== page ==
Tuesday, 28 September 2010
The Elegance of the Hedgehog by Muriel Barbary
I picked up The Elegance of the Hedgehog after having read so many rave reviews on it in different blogs and sites. I’m normally a bit wary of books that tend to capture the masses because what makes it onto the best seller list isn’t always to my taste. However, it sounded intriguing so I went ahead and got it. Unfortunately, I’m afraid this book did not live up to its reputation, at least not for me.
Renée Michel is a concierge in a posh apartment building in Paris where the young girl Paloma Josse lives. Neither person is what they seem to be. Renée is an autodidact who has taught herself much which a normal concierge wouldn’t normally even be interested in. Paloma is a highly intelligent child who is too old for her age. Both of them hide their intelligence so they can melt into the crowd and remain anonymous spectators who watch the world around them going by as if the rest of the people were ants in a farm who have no idea what their purpose in life is. Paloma decides that there is no point in living such a life, so she plans to commit suicide on her 13th birthday. Before she does this, she takes it upon herself to write down as many meaningful things as possible, through which the reader realizes that Paloma suspects Renée’s deception. Renée also begins to realize that Paloma is more than a vapid child and becomes interested in her.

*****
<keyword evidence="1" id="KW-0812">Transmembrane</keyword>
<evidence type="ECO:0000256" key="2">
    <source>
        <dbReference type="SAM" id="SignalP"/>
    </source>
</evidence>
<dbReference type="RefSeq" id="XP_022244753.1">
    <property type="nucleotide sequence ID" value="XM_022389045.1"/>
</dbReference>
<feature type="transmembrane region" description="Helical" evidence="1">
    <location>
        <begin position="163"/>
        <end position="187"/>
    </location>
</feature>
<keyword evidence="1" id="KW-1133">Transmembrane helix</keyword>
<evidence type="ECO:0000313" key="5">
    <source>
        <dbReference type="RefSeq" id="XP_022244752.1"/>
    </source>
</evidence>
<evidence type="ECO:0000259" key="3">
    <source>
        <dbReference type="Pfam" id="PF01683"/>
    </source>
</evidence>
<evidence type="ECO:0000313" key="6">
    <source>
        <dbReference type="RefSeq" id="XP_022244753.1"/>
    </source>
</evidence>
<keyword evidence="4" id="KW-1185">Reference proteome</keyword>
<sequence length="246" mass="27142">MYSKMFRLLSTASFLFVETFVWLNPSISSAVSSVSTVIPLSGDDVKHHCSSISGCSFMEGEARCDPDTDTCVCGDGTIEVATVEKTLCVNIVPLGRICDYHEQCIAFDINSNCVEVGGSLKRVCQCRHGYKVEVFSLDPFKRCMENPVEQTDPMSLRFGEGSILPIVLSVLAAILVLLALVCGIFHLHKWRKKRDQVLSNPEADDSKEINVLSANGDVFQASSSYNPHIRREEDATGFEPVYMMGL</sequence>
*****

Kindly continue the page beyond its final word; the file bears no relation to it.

The whole premise is interesting and the characters are well drawn, thus I hoped for more out of the book. However, two things got in the way of making this a really great work. The first was the attitude of the child. She was arrogant and annoying and I spent much of the time wanting to slap her. Yes, she was just a child and it was a phase, but I could have lived without this being the centre of attention for so long. The second is that it read a bit like a philosophy primer. It was as if I were back at uni in a philosophy 101 course going through the basics instead of reading about the relationship between and old woman and a girl. The two things did not mesh well together and it disrupted the rhythm of the story; it was a bit like talking as you bump down stone steps while on a cart. Had the story been smoother, the book would have been fantastic. As it was, I spent the first two-thirds wanting to slap the child and the last third regretting that the author hadn’t arrived at that point sooner.
All in all, I give the first half 2/5 and the last half 4/5, so a decisive 3/5.